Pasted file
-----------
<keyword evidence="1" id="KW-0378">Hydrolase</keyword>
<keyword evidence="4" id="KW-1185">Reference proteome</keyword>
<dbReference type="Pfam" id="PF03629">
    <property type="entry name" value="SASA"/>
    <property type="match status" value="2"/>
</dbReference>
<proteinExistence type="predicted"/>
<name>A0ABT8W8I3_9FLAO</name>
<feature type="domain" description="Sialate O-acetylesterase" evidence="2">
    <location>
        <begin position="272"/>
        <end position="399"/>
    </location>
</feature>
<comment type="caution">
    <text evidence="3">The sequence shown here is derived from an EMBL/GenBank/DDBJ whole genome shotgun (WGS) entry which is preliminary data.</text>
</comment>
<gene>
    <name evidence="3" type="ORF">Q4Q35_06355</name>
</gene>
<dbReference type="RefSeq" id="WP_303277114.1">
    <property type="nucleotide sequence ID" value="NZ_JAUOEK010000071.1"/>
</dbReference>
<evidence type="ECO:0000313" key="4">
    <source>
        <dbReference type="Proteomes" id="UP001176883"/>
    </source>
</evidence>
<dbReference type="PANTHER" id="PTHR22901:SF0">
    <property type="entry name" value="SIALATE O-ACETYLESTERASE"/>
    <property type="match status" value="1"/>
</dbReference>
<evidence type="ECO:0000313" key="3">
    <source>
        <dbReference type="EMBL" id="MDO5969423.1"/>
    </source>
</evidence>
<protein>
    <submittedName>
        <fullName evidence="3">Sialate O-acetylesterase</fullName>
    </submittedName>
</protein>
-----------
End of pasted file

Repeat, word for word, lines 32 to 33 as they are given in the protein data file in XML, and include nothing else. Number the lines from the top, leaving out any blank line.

</dbReference>
<evidence type="ECO:0000313" key="3">